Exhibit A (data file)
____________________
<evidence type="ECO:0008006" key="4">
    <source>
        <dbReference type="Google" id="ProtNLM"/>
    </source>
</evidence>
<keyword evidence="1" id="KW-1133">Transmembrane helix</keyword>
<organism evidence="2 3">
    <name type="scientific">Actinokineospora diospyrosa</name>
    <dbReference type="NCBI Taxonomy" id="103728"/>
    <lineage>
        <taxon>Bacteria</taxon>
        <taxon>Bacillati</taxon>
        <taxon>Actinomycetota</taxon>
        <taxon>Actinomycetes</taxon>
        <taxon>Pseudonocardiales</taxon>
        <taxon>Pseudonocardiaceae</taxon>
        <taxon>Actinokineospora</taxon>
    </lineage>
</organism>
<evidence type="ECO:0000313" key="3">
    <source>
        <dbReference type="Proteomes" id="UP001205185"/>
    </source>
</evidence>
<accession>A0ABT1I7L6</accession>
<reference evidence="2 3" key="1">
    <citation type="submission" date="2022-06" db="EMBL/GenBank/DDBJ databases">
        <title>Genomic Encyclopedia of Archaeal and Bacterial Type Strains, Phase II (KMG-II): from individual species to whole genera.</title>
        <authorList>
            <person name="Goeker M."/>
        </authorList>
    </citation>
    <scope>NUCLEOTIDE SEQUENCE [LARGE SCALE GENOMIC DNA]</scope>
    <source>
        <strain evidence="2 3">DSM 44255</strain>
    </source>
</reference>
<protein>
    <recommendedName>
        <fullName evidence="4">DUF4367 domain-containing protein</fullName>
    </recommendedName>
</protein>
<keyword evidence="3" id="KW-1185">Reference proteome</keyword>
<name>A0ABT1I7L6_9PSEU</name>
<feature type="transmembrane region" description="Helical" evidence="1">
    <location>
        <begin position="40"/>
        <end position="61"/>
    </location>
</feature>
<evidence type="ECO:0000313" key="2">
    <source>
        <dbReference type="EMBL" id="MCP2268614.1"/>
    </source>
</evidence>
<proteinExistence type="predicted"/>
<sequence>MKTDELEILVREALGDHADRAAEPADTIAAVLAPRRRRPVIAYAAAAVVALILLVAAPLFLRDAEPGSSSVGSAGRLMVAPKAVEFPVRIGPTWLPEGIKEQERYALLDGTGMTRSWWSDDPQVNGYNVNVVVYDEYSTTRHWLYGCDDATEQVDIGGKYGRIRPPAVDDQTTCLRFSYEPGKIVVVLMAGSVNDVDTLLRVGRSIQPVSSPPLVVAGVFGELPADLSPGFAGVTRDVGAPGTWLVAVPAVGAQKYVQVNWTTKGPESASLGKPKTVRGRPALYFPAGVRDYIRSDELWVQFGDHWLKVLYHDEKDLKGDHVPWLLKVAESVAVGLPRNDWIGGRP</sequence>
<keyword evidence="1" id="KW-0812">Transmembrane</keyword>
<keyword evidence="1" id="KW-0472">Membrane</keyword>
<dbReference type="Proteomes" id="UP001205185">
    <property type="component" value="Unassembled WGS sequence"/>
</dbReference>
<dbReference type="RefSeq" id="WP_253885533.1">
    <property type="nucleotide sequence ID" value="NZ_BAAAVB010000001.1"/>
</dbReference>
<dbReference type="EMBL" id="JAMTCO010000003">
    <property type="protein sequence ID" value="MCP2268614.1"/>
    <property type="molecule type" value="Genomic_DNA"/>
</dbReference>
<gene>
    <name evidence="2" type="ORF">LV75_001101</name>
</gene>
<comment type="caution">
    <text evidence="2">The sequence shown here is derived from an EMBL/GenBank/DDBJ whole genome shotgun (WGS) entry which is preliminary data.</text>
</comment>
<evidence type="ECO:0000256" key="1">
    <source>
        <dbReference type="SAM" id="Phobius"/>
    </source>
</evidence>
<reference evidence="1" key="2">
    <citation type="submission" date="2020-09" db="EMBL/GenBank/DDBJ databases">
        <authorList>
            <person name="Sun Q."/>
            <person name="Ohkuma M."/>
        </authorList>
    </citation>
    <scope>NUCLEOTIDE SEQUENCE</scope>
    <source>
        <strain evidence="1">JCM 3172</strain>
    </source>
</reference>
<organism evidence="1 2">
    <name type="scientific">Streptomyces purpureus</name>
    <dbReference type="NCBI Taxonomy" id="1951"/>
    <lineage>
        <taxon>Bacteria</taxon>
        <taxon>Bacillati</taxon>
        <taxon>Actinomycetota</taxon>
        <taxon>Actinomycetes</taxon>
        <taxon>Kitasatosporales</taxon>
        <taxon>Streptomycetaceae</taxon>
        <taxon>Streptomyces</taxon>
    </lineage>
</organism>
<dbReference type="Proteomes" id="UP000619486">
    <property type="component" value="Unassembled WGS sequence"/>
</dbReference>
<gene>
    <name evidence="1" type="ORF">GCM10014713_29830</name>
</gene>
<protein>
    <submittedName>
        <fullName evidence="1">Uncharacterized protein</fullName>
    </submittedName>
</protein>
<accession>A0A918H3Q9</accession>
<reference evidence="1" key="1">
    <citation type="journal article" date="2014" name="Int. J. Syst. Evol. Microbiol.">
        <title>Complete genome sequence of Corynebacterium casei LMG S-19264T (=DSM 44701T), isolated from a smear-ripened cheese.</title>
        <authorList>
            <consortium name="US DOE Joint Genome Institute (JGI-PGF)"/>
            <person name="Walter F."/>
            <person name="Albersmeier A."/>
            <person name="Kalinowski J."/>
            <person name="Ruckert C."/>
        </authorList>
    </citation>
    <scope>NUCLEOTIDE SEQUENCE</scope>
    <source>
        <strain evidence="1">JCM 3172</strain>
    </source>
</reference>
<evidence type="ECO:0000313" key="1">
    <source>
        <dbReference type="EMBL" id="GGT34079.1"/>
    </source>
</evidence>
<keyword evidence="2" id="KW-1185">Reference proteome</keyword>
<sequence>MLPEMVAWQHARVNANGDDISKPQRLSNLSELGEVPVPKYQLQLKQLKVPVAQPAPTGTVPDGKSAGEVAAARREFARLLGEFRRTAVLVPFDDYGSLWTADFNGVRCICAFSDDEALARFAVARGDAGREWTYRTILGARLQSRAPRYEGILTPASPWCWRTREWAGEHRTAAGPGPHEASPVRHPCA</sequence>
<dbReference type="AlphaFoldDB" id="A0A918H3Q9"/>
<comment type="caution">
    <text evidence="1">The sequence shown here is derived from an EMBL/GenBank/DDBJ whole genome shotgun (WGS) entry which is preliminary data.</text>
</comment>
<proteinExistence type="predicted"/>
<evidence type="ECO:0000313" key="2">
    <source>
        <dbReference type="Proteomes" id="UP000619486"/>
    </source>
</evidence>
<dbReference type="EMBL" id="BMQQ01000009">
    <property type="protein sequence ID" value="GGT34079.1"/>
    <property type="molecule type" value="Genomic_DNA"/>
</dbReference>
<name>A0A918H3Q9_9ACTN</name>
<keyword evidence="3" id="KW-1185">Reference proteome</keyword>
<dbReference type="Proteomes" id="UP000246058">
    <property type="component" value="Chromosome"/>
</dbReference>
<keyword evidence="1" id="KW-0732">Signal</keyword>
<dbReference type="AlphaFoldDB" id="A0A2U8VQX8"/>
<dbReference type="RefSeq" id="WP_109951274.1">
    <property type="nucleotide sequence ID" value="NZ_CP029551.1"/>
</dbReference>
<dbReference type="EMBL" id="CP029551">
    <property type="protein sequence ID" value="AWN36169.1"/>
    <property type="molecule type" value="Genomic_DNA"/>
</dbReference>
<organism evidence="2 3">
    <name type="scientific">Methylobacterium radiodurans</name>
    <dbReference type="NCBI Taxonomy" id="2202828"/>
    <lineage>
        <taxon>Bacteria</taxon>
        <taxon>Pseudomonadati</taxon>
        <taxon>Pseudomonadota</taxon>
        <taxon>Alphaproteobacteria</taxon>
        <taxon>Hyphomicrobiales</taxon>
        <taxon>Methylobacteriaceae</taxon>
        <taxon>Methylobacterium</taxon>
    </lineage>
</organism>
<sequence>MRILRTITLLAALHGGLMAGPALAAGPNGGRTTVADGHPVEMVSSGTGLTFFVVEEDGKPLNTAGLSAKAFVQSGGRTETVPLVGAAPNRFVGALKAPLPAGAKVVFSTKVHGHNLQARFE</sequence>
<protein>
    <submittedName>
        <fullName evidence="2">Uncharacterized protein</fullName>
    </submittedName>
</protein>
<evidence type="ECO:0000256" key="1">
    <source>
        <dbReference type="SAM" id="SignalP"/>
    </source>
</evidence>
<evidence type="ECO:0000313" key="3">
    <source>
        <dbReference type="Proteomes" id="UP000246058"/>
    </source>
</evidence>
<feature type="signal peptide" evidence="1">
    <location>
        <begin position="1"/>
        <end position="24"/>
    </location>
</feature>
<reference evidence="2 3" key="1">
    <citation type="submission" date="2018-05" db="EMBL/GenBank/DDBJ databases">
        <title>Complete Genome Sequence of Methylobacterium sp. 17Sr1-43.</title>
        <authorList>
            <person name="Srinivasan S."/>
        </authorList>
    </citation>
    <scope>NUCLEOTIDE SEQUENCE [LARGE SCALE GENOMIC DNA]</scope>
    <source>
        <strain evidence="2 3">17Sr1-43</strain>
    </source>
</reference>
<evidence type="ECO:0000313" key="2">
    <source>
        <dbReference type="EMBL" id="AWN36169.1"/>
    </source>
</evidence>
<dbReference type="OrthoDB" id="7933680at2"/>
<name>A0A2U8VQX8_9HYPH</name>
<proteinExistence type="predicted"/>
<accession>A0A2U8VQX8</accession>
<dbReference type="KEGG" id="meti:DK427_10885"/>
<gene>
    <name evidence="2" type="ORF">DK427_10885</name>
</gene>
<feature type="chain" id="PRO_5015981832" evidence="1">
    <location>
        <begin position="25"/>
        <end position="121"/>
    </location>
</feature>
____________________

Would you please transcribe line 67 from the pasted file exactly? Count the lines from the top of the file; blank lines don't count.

    <property type="protein sequence ID" value="MCP2268614.1"/>